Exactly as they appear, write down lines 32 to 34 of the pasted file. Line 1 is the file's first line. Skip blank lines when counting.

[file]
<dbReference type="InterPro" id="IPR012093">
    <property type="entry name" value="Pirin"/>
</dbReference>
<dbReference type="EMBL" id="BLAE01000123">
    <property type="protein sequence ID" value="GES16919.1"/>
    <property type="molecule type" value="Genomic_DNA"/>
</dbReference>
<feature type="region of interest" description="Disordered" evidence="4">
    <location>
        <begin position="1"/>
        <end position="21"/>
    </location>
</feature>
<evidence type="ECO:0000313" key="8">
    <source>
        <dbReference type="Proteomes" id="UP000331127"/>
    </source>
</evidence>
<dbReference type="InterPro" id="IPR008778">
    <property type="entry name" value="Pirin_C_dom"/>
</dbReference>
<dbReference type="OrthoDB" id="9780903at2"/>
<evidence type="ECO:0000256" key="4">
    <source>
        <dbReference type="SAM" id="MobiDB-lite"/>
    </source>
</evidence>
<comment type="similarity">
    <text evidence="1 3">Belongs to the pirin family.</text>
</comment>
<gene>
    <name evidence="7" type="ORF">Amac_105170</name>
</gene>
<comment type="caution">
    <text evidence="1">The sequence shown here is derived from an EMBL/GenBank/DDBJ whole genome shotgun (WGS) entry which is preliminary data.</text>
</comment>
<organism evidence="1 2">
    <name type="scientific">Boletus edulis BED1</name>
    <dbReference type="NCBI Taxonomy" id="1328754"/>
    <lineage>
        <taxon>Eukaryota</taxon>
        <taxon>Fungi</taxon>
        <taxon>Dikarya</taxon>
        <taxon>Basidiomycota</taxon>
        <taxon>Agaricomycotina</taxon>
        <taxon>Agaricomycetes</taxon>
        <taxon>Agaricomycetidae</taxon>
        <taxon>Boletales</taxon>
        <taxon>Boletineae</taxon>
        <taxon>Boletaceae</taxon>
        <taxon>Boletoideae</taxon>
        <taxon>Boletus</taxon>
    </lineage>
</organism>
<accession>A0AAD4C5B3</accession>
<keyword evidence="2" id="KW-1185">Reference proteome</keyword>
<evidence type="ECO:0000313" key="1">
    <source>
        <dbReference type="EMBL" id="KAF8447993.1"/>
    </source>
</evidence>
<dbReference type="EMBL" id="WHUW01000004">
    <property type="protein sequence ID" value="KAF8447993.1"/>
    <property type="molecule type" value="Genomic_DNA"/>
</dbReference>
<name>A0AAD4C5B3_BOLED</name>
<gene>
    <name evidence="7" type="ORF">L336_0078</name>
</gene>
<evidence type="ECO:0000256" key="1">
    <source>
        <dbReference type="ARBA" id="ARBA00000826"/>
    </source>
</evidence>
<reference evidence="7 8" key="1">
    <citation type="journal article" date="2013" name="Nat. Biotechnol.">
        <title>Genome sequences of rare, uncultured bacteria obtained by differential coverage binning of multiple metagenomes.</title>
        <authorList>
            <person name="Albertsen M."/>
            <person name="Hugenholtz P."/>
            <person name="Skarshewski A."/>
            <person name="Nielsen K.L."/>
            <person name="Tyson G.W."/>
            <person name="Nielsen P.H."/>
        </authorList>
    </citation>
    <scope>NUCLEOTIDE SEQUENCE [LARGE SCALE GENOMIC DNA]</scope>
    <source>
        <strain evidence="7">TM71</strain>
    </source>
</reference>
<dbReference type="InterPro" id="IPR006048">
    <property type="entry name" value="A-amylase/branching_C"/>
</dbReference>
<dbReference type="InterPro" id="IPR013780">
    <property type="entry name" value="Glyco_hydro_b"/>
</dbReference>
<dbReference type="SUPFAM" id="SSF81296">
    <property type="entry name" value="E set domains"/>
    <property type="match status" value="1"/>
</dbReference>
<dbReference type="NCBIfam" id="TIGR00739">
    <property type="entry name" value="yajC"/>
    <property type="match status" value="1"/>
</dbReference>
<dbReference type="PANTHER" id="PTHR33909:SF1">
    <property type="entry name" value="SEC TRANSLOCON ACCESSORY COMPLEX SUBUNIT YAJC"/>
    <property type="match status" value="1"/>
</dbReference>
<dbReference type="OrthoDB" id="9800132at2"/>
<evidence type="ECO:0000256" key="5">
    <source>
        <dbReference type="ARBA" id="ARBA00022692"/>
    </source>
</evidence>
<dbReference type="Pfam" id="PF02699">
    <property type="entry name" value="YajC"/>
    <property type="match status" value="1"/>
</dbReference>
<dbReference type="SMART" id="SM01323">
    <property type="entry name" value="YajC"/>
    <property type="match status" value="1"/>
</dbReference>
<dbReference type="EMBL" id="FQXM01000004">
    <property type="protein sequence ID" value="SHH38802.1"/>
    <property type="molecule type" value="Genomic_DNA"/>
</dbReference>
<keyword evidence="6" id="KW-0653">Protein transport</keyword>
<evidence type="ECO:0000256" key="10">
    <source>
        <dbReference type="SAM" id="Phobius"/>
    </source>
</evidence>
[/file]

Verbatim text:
    <name evidence="7" type="ORF">Amac_105170</name>
</gene>
<comment type="caution">